Third, many critics fear that reproductive genetics will widen our social divisions as the affluent "buy" more competitive abilities for their offspring. Will we eventually see "speciation," the emergence of two or more human populations so different that they no longer even breed with one another? Will we re-create the horrors of eugenics that led, in Europe, Asia and the United States, to the sterilization of tens of thousands of people declared to be "unfit" and that in Nazi Germany paved the way for the Holocaust?
Finally, some worry about the religious implications of this technology. Does it amount to a forbidden and prideful "playing God"?
To many, the answers to these questions are clear. Not long ago, when I asked a large class at Dartmouth Medical School whether they thought that we should move in the direction of human genetic engineering, more than 80 percent said no. This squares with public opinion polls that show a similar degree of opposition. Nevertheless, "babies by design" are probably in our future -- but I think that the critics' concerns may be less troublesome than they first appear.
Will critical scrutiny replace parental love? Not likely. Even today, parents who hope for a healthy child but have one born with disabilities tend to love that child ferociously. The very intensity of parental love is the best protection against its erosion by genetic technologies. Will a child somehow feel less free because parents have helped select his or her traits? The fact is that a child is already remarkably influenced by the genes she inherits. The difference is that we haven't taken control of the process. Yet.
Knowing more about our genes may actually increase our freedom by helping us understand the biological obstacles -- and opportunities -- we have to work with. Take the case of Tiger Woods. His father, Earl, is said to have handed him a golf club when he was still in the playpen. Earl probably also gave Tiger the genes for some of the traits that help make him a champion golfer. Genes and upbringing worked together to inspire excellence. Does Tiger feel less free because of his inherited abilities? Did he feel pressured by his parents? I doubt it. Of course, his story could have gone the other way, with overbearing parents forcing a child into their mold. But the problem in that case wouldn't be genetics, but bad parenting.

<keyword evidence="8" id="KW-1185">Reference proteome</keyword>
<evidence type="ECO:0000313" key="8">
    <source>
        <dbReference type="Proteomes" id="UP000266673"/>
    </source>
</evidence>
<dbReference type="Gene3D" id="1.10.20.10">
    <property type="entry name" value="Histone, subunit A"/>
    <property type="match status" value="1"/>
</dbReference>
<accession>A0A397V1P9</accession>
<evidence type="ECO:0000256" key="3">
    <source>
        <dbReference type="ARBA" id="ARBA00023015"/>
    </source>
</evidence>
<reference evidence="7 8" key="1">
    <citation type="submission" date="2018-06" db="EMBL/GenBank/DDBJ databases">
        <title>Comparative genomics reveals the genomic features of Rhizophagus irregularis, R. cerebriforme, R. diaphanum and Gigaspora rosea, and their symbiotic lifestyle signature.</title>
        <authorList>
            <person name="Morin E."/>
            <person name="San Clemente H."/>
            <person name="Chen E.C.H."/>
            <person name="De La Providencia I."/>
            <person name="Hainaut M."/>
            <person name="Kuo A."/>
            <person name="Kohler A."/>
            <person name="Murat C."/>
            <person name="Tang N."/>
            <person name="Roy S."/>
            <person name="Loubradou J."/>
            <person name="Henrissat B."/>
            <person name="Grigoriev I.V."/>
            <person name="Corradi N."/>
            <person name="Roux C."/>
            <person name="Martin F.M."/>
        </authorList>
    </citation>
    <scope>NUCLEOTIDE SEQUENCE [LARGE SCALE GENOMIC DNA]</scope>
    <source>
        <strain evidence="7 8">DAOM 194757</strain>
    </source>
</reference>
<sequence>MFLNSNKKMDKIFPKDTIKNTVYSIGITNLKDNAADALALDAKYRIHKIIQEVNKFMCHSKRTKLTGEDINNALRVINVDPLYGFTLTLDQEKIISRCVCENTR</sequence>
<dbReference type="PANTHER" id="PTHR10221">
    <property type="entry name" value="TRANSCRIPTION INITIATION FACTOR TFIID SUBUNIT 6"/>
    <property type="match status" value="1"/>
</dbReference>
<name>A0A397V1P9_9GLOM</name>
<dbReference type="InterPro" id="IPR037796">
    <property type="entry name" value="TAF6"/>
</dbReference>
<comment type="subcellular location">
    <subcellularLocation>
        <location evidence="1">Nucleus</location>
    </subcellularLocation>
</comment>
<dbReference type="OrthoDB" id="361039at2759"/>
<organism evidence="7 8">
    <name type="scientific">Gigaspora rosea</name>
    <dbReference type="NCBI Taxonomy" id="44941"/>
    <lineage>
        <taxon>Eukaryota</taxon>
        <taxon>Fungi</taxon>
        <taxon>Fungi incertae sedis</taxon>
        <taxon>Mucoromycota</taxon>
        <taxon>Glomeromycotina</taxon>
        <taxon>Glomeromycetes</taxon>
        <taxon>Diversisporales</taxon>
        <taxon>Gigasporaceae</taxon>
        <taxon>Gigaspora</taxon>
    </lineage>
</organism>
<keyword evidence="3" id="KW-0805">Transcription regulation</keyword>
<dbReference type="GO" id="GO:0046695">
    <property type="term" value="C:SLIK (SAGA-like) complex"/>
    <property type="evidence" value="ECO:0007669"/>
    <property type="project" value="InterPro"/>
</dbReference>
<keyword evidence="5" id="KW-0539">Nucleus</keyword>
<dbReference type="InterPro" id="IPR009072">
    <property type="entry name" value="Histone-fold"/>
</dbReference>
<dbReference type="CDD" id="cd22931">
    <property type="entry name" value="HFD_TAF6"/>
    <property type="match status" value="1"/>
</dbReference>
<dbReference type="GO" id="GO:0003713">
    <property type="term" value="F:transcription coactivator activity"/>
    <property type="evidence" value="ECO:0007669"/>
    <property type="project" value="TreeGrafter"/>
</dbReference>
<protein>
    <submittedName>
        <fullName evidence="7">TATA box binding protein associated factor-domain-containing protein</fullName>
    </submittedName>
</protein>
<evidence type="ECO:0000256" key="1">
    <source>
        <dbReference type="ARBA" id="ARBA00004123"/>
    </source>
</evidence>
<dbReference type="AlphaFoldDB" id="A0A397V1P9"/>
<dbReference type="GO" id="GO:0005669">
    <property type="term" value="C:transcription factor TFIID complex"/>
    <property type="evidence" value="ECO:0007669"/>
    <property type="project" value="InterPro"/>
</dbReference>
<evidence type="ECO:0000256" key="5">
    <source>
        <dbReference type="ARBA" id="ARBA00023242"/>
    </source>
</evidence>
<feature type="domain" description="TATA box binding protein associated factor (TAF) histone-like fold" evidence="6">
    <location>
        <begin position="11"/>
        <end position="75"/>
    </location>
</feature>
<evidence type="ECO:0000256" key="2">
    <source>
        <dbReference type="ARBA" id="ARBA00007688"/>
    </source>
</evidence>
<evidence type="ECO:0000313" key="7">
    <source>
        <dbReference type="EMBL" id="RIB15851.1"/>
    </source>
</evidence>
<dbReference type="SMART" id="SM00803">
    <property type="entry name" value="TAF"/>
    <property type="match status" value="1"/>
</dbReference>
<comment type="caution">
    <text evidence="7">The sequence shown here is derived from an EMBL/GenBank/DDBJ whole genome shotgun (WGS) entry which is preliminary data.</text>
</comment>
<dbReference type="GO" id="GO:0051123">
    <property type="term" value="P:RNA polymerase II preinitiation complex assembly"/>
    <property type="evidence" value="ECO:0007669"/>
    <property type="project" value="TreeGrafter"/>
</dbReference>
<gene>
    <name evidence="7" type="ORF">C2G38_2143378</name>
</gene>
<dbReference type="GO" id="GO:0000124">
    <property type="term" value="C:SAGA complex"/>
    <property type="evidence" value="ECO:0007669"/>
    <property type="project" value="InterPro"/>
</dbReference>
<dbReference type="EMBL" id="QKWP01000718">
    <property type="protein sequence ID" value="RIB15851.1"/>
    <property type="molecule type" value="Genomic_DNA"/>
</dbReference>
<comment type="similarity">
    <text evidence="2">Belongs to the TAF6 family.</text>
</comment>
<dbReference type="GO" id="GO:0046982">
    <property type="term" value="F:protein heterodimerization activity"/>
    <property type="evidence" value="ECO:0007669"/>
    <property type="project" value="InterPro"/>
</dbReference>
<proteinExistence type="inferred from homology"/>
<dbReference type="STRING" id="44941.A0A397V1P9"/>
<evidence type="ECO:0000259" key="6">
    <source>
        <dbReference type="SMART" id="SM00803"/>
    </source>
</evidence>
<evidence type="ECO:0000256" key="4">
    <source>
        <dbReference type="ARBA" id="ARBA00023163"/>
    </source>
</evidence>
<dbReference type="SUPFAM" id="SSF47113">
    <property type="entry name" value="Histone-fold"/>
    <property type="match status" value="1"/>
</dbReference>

Granted, the social effects of reproductive genetics are worrisome. The risks of producing a "genobility," genetic overlords ruling a vast genetic underclass, are real. But genetics could also become a tool for reducing the class divide. Will we see the day when perhaps all youngsters are genetically vaccinated against dyslexia? And how might this contribute to everyone's social betterment?
As for the question of intruding on God's domain, the answer is less clear than the critics believe. The use of genetic medicine to cure or prevent disease is widely accepted by religious traditions, even those that oppose discarding embryos. Speaking in 1982 at the Pontifical Academy of Sciences, Pope John Paul II observed that modern biological research "can ameliorate the condition of those who are affected by chromosomic diseases," and he lauded this as helping to cure "the smallest and weakest of human beings . . . during their intrauterine life or in the period immediately after birth." For Catholicism and some other traditions, it is one thing to cure disease, but another to create children who are faster runners, longer-lived or smarter.
But why should we think that the human genome is a once-and-for-all-finished, untamperable product? All of the biblically derived faiths permit human beings to improve on nature using technology, from agriculture to aviation. Why not improve our genome? I have no doubt that most people considering these questions for the first time are certain that human genetic improvement is a bad idea, but I'd like to shake up that certainty.
Genomic science is racing toward a future in which foreseeable improvements include reduced susceptibility to a host of diseases, increased life span, better cognitive functioning and maybe even cosmetic enhancements such as whiter, straighter teeth. Yes, genetic orthodontics may be in our future. The challenge is to see that we don't also unleash the demons of discrimination and oppression. Although I acknowledge the risks, I believe that we can and will incorporate gene technology into the ongoing human adventure.
Ronald M. Green is a professor of ethics at Dartmouth College. His most recent book is "Babies by Design: The Ethics of Genetic Choice."